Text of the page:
Caught this week with Captain Rob Bennett

Caught this week with Captain Rob Bennett

From 180 feet out to 40 miles plus the dolphin bite has been very strong. The first Governor’s Cup Blue Marlin Tournament of the season out of Bohicket Marina runs this weekend.

April 27

Inshore water temperatures in the Charleston area around 65 degrees in the creeks.

Captain Rob Bennett of Lowcountry Inshore Charters (843-367-3777) reports that the redfish bite is good at times, albeit spotty.  Some days they are bringing 15 to 25 fish to the boat, but at other times bites are harder to come by.  An area can produce one day and then offer nothing the next.

Overall, the best action is fishing around docks on the late dropping tide, usually starting a couple of hours before low tide.  The best bait has been mud minnows under a float or on the bottom.

Rob reports that he has not caught a trout in 2018, despite spending a lot of time fishing areas where he traditionally catches them.  Fishermen are reminded that, as a precautionary measure, the SCDNR is asking anglers to practice catch and release of all spotted seatrout through the end of September.  To read the full news release click here.

Folly Beach Pier(843-762-9516) reports that they are still only getting whitingand a few slot-sized redfish.  Ocean temperatures are only around 61 but once they hit the mid-50s blues, black drum and mackerel should return.

Without a doubt the hottest bite – when you can get out – has been at the nearshore reefs, including the Edisto 40 and 60, the Charleston Nearshore and the Charleston 60.  Out there Rob reports that he has found a red hot bite for 5-15 pound bluefish as well as skipjack tuna and bonito.  They are also catching summer trout on mud minnows.

Trolling with deep-running Yozuri and Rapala plugs 8-15 feet down has been a preferred pattern, and when they have been able to get out they have only been able get out the bite has been so good that they have only been able to troll two rods at once.  Jigging with big spoons has also been working for bluefish. The reefs are also covered up with sublegal black sea bass and some giant bull drum.

A young angler with a delicious skipjack tuna recently caught on Captain Rob Bennett's boat

A young angler with a delicious skipjack tuna recently caught on Captain Rob Bennett’s boat

April 12

Inshore water temperatures in the Charleston area have risen to around 67 degrees in the rivers.

The biggest change in the last couple of weeks is the result of rising inshore water temperatures, and David Fladd with Eye Strike Fishing reports that a topwater bite for both redfish and trout has come on.  Mullet are starting to show up which is probably driving the fish to feed upwards, and no longer does “matching the hatch” mean trying to imitate small glass minnows and the like.  You can get away with baits with a bigger profile.  This will get even better as temperatures continue to warm.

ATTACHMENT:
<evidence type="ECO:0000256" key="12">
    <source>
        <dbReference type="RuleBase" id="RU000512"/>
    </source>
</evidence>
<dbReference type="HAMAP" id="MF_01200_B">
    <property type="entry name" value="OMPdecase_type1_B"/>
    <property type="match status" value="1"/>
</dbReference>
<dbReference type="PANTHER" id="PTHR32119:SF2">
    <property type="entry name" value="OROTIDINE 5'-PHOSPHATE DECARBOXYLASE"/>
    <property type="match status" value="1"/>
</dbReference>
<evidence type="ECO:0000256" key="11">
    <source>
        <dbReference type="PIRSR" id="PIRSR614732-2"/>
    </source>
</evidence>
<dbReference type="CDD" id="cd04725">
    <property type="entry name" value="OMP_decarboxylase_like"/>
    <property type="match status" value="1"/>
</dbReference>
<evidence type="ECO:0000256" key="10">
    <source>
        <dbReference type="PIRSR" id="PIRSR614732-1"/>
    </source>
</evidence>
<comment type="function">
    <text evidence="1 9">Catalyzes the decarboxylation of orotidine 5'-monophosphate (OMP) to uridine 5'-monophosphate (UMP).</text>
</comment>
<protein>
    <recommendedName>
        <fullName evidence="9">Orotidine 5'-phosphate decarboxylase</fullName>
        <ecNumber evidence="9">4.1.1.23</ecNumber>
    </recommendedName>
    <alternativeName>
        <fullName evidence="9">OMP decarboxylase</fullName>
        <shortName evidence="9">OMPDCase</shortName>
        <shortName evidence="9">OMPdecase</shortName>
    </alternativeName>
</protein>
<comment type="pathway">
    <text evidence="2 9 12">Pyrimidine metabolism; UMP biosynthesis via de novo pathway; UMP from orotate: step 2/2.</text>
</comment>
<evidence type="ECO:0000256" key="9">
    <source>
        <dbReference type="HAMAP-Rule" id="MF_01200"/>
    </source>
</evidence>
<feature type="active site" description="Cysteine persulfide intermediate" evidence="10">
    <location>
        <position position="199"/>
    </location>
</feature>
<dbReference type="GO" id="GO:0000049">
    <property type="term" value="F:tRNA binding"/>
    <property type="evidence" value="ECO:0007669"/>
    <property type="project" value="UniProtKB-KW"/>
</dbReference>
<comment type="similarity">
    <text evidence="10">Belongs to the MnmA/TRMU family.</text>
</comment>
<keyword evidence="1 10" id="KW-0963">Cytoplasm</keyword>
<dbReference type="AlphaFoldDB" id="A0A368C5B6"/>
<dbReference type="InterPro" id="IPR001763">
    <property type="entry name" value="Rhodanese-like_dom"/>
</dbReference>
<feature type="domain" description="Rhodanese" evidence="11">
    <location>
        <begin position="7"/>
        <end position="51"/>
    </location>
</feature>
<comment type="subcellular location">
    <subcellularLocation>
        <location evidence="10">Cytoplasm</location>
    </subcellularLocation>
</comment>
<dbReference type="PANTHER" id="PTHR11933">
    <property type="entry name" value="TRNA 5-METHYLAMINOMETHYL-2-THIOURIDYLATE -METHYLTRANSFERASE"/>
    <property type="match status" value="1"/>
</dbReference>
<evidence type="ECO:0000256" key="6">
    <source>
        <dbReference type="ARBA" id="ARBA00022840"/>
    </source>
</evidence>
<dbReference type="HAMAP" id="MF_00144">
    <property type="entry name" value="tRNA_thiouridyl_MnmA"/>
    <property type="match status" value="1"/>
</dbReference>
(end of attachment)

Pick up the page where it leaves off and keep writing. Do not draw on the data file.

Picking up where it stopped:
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Folly Beach Pier (843-762-9516) reports that they are still mainly getting whiting and a few slot-sized redfish.  With ocean temperatures still in the upper-50s they are waiting for temperatures to get into the mid-60s in hopefully a couple of weeks to see blues, black drum and mackerel return.

Nearshore there are no reports of Spanish mackerel yet but a bunch of bluefish up to 5 or 6 pounds are showing up at the reefs.

Fishermen are reminded that, as a precautionary measure, the SCDNR is asking anglers to practice catch and release of all spotted seatrout through the end of September.  To read the full news release click here.

March 30

Inshore water temperatures in the Charleston area are around 55 degrees.  Overall clarity is starting to decrease as we get towards spring, but the Wando remains very clear.  The Cooper River is dingier.

It’s been a typical March in the Charleston area, which is to say that the weather has been poor and it’s been too windy most of the time.  Still, David Fladd with Eye Strike Fishing reports that when you are lucky enough to get a fishable day the signs from the trout fishery have been very encouraging.  Probably owing to the deep water refuges available in both rivers, the Wando and Cooper have had a good number of fish ranging from small ones up to 21.5 inches. Flat areas in and around the IntraCoastal may have been hit harder.

Not much bait is around right now except for glass minnows and a few mullet, and accordingly lures with a smaller profile 3 inches and less are better.  The best colors depend on water clarity, and in the clearer Wando natural grayish colors are working best.  In the dirtier Cooper pearl, white, and chartreuse are better.

Most of the trout seem really skinny and so David anticipates that a heavy pre-spawn feed could be coming as they try to fatten up for the spawn.  Anglers are reminded that, as a precautionary measure, the SCDNR is asking anglers to practice catch and release of all spotted seatrout through the end of September.  To read the full news release click here.

David Fladd shows off a post-freeze Charleston trout

David Fladd shows off a post-freeze Charleston trout

 

A nice one caught on a Trout Eye jighead, moments before release

A nice one caught on a Trout Eye jighead, moments before release

The redfish population is strong, and despite it being a transition time the bite has been pretty good – all things considered.  A couple of things are about to be working against the fishing, including a peeler crab season and a worm hatch, both of which make the bite tough for a period.  Once April gets a little further along the fishing should get into a more predictable pattern.